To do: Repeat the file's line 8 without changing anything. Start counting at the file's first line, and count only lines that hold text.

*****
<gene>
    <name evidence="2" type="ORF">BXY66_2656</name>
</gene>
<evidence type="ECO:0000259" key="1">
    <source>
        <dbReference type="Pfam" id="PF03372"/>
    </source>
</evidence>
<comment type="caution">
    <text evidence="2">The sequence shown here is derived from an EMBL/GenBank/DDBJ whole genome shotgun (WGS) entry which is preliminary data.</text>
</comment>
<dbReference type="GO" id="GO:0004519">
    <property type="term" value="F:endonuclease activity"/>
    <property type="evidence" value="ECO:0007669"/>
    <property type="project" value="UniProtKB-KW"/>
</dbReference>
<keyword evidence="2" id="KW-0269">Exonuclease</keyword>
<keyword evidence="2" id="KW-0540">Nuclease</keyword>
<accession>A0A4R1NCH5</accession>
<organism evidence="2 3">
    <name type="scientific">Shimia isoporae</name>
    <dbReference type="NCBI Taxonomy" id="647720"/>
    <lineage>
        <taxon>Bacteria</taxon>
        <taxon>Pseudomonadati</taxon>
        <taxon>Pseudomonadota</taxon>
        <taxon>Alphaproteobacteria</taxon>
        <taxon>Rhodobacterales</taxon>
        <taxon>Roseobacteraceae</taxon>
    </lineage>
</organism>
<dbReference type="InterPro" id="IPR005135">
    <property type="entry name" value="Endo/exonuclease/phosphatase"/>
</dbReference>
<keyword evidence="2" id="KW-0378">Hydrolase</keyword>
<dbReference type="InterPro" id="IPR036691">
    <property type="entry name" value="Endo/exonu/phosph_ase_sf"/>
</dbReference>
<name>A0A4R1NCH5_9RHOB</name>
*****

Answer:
</evidence>